NEW YORK — The family has a “unique character” that makes it a “patrimony for all humanity,” Archbishop Vincenzo Paglia, the head of the Pontifical Council for the Family, told the United Nations.
Despite a hostile culture, the archbishop said, “a clear majority of persons want a family at the center of their life, and it would be mistake to think the family can be done away with.”
“We have to be much more cautious than we have been about weakening this fundamental unity that is not only the bearing wall of social life, but that can also help us avoid the inhuman consequences of a society that has become hyper-individualistic and hyper-technological.”
He called for a “renewal of family models” that foster a family that is more understanding of itself, more attentive to its internal relationships and more able to live in harmony with other families with respect for its surroundings.
Archbishop Paglia, a native of Italy, spoke at the United Nations' headquarters in New York City on May 15, the International Day of Families. The event marks the 20th anniversary of the International Year of the Family, established by the U.N.'s General Assembly to raise awareness about the importance of families and to respond to the challenges they face.
The archbishop explained that the family uniquely combines two forms of relationships that have “radical differences”: the relationship between male and female and the relationship between parent and child. The family is not a venue for individualism that idealizes “autonomy and independence.” Rather, the family features “interdependence” and “reciprocity.”
The family is also a place for “strong relationships” that deeply affect its members “for good or ill.” It lacks the instability of other relationships and requires its members to interact with people different than themselves.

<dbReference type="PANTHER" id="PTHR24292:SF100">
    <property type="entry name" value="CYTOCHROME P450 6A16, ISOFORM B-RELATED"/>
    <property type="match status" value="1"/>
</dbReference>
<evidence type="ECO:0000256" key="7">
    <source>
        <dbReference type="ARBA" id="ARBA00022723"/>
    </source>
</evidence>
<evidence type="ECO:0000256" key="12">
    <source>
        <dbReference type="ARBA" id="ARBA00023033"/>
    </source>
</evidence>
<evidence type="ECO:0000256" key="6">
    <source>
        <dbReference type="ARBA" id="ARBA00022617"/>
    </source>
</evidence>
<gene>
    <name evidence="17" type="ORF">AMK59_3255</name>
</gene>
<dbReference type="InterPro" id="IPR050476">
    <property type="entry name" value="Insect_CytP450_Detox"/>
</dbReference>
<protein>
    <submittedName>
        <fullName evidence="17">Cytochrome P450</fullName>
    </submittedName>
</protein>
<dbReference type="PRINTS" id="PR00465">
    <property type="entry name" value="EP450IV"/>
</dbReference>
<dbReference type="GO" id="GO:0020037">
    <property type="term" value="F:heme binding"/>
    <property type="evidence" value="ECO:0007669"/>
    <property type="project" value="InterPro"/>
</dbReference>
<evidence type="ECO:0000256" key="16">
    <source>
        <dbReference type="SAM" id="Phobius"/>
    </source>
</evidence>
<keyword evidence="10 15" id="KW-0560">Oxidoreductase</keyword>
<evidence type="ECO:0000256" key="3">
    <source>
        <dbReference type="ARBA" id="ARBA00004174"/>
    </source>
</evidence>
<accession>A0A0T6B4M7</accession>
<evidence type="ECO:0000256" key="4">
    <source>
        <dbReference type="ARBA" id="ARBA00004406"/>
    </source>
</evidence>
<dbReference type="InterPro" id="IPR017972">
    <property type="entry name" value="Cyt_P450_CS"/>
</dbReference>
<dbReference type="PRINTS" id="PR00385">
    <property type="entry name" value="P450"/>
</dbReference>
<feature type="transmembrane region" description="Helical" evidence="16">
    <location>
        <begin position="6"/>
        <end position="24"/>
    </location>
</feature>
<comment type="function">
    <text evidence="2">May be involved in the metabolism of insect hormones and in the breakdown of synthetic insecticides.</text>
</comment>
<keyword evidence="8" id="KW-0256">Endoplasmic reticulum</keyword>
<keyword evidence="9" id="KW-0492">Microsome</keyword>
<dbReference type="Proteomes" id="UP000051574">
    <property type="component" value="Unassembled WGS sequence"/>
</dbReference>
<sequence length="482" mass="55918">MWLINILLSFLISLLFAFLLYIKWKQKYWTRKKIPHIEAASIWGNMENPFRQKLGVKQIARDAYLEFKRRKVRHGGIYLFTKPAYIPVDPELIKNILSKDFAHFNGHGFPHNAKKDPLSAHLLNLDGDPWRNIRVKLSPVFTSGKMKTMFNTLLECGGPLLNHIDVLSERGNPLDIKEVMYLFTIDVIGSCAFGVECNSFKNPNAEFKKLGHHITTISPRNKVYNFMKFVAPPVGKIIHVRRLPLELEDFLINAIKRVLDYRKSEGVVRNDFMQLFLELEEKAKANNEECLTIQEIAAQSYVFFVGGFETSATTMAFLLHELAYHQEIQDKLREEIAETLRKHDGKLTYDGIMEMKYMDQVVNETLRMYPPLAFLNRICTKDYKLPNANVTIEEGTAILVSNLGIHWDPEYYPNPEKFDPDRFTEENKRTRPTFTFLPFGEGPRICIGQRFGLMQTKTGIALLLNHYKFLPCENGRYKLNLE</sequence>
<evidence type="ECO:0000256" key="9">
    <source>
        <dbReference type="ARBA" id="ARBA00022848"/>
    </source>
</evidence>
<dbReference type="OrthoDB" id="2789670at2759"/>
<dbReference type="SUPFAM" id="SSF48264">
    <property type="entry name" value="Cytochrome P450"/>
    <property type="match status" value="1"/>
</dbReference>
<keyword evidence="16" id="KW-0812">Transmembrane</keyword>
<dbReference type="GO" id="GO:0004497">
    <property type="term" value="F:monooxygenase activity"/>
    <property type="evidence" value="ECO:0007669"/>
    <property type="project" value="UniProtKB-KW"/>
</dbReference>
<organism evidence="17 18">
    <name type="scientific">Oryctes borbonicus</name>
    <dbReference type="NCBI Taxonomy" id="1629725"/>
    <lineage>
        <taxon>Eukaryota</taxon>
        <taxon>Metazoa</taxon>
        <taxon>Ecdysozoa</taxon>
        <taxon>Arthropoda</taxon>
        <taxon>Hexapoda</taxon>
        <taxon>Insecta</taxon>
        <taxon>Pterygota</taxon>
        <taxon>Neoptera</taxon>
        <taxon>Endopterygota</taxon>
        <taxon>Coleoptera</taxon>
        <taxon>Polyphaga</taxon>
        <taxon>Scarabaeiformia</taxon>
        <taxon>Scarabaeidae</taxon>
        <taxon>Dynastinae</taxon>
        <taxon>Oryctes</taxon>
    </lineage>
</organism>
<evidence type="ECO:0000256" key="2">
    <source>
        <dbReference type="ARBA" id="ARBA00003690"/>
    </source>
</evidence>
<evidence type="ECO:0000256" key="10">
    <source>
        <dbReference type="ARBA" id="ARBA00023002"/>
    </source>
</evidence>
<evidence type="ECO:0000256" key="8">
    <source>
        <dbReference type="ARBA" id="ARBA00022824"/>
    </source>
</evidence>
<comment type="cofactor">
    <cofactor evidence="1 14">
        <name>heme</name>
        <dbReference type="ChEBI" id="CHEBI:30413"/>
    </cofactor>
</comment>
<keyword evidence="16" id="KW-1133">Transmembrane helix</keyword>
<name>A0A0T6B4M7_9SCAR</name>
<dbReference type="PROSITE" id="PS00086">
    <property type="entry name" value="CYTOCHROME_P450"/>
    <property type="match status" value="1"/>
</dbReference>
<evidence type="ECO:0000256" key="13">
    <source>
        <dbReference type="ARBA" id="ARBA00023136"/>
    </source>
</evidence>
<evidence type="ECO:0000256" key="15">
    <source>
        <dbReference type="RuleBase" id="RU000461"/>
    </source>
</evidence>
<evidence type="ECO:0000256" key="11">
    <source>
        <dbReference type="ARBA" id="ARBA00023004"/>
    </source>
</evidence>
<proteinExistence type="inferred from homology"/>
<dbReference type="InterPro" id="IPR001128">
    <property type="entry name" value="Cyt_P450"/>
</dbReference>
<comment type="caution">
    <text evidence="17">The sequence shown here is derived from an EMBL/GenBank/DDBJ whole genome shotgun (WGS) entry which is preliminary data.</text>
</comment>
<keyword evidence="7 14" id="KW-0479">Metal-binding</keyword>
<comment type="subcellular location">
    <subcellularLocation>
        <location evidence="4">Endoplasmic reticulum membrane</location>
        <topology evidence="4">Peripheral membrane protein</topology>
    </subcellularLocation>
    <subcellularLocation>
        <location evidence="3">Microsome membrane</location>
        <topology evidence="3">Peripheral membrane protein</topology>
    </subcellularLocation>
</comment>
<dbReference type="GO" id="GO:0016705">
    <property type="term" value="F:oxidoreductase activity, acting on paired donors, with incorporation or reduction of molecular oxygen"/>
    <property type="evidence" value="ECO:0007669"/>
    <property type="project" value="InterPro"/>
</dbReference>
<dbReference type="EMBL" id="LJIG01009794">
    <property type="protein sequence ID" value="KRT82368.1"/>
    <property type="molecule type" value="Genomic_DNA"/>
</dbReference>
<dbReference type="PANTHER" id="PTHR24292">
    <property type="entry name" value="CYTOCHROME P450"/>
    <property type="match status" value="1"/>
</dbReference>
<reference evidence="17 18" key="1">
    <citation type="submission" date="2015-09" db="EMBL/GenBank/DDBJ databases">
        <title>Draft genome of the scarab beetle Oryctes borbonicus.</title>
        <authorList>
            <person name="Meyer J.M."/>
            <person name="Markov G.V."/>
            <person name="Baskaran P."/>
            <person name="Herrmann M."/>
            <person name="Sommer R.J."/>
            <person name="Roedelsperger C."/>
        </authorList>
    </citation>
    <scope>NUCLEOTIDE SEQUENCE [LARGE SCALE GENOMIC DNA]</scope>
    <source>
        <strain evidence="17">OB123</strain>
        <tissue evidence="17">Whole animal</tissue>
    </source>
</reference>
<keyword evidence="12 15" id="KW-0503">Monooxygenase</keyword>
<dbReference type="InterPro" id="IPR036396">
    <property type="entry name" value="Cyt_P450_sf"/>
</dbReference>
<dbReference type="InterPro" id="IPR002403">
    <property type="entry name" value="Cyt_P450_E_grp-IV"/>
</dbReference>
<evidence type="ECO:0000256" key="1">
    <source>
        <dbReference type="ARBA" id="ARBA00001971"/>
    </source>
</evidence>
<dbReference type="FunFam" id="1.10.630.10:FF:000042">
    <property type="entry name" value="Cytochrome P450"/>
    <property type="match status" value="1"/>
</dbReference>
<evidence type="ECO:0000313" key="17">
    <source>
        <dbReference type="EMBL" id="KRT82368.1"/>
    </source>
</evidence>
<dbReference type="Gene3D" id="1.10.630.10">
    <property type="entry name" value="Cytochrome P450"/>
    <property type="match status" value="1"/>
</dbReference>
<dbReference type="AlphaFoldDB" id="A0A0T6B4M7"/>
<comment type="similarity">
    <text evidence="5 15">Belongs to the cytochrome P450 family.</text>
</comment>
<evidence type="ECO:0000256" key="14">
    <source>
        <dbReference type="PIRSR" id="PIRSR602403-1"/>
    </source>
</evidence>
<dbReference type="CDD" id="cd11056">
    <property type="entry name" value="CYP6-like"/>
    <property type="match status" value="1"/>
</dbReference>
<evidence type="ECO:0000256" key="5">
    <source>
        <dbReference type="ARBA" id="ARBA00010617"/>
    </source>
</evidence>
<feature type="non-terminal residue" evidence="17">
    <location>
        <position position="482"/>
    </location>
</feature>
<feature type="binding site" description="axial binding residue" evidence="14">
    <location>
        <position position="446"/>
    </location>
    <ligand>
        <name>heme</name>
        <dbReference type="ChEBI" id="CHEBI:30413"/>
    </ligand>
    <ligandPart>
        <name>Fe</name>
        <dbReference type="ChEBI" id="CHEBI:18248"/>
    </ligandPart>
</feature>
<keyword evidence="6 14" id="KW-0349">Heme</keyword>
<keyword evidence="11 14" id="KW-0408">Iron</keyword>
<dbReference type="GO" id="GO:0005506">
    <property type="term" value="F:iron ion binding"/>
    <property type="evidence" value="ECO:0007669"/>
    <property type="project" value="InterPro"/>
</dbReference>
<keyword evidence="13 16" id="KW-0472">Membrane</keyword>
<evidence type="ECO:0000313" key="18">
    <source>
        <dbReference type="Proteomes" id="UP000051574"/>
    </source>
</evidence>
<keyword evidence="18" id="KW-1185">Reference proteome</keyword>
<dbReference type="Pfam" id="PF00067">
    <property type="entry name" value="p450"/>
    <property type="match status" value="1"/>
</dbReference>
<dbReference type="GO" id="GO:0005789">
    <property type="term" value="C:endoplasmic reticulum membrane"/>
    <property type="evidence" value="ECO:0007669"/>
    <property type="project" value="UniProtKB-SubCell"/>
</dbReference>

The archbishop said the family is “at the very heart of human development, indispensable and irreplaceable and at the same time beautiful and welcoming.”
Countries that do not make men's responsibility for their children a “structural element” face poorer social development, especially regarding women and children, he noted.
The family plays an important role in the education of children and the creation of family economic resources, like starting a family business or providing mutual assistance to family members. It allows for “the harmonious development of society as a whole.”
He said that family relations have been “purified” by moving away from family models based on “possession” and the “models of inequality accepted without thinking in certain cultural milieus.”
Archbishop Paglia warned of two dangers: “familyism,” in which the good of family is preferred to the good of the individual or the good of society as a whole, and “radical individualism” that destroys the family.
The archbishop said that the family is in “crisis” in recent decades, evidenced by increased divorce, increased out-of-wedlock births and single-parent families and a decline in the number of marriages. This crisis causes problems in demographics, failures in education, the abandonment of the elderly and the spread of social disturbances.
He said that the Catholic Church “never ceases to support and assist the family.”
In the Church’s upcoming synod on the family, Pope Francis intends “to put the family at the center of the Church and of all human reflection.”
The synod will not feature “ideological debates,” but, rather, will consider the role of the family and its mission in contemporary society. Its decisions aim to “empower Catholic families to become active participants in a society-wide ferment that will move all peoples to a culture of solidarity.”
Archbishop Paglia addressed the U.N. after visiting Philadelphia, which will host the Catholic Church’s World Meeting of Families in 2015. The meeting aims to support and strengthen families around the world. The meeting’s organizers are encouraging Pope Francis to attend the event.